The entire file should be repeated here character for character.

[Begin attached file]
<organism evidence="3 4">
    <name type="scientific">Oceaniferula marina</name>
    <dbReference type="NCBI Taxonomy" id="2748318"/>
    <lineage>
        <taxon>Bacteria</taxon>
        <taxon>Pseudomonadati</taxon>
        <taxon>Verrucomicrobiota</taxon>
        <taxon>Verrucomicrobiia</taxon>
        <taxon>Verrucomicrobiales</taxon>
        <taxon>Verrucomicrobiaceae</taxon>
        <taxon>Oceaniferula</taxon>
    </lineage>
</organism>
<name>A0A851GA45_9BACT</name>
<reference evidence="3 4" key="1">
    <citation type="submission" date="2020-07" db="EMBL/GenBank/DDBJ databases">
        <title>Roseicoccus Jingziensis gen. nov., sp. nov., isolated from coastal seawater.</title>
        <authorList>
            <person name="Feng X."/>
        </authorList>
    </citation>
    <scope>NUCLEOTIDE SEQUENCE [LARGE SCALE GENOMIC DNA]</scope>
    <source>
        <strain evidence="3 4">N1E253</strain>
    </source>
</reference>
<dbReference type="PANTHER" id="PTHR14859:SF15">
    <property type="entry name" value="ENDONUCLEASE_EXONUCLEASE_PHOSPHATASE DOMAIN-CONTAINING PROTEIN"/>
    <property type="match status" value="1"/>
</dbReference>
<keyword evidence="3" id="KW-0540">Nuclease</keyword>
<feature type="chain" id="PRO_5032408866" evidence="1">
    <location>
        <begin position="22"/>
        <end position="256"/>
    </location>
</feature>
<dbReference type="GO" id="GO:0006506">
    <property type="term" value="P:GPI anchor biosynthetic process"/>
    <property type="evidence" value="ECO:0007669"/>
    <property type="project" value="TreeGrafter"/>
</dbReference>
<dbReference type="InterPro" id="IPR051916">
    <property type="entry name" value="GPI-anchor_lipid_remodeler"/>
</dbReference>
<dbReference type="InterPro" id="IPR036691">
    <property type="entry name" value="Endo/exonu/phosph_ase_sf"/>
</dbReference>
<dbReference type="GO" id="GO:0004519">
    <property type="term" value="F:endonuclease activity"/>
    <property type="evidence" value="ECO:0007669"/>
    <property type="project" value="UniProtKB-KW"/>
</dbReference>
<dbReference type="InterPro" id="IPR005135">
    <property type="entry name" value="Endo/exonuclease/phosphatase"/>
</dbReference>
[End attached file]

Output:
<organism evidence="3 4">
    <name type="scientific">Oceaniferula marina</name>
    <dbReference type="NCBI Taxonomy" id="2748318"/>
    <lineage>
        <taxon>Bacteria</taxon>
        <taxon>Pseudomonadati</taxon>
        <taxon>Verrucomicrobiota</taxon>
        <taxon>Verrucomicrobiia</taxon>
        <taxon>Verrucomicrobiales</taxon>
        <taxon>Verrucomicrobiaceae</taxon>
        <taxon>Oceaniferula</taxon>
    </lineage>
</organism>
<name>A0A851GA45_9BACT</name>
<reference evidence="3 4" key="1">
    <citation type="submission" date="2020-07" db="EMBL/GenBank/DDBJ databases">
        <title>Roseicoccus Jingziensis gen. nov., sp. nov., isolated from coastal seawater.</title>
        <authorList>
            <person name="Feng X."/>
        </authorList>
    </citation>
    <scope>NUCLEOTIDE SEQUENCE [LARGE SCALE GENOMIC DNA]</scope>
    <source>
        <strain evidence="3 4">N1E253</strain>
    </source>
</reference>
<dbReference type="PANTHER" id="PTHR14859:SF15">
    <property type="entry name" value="ENDONUCLEASE_EXONUCLEASE_PHOSPHATASE DOMAIN-CONTAINING PROTEIN"/>
    <property type="match status" value="1"/>
</dbReference>
<keyword evidence="3" id="KW-0540">Nuclease</keyword>
<feature type="chain" id="PRO_5032408866" evidence="1">
    <location>
        <begin position="22"/>
        <end position="256"/>
    </location>
</feature>
<dbReference type="GO" id="GO:0006506">
    <property type="term" value="P:GPI anchor biosynthetic process"/>
    <property type="evidence" value="ECO:0007669"/>
    <property type="project" value="TreeGrafter"/>
</dbReference>
<dbReference type="InterPro" id="IPR051916">
    <property type="entry name" value="GPI-anchor_lipid_remodeler"/>
</dbReference>
<dbReference type="InterPro" id="IPR036691">
    <property type="entry name" value="Endo/exonu/phosph_ase_sf"/>
</dbReference>
<dbReference type="GO" id="GO:0004519">
    <property type="term" value="F:endonuclease activity"/>
    <property type="evidence" value="ECO:0007669"/>
    <property type="project" value="UniProtKB-KW"/>
</dbReference>
<dbReference type="InterPro" id="IPR005135">
    <property type="entry name" value="Endo/exonuclease/phosphatase"/>
</dbReference>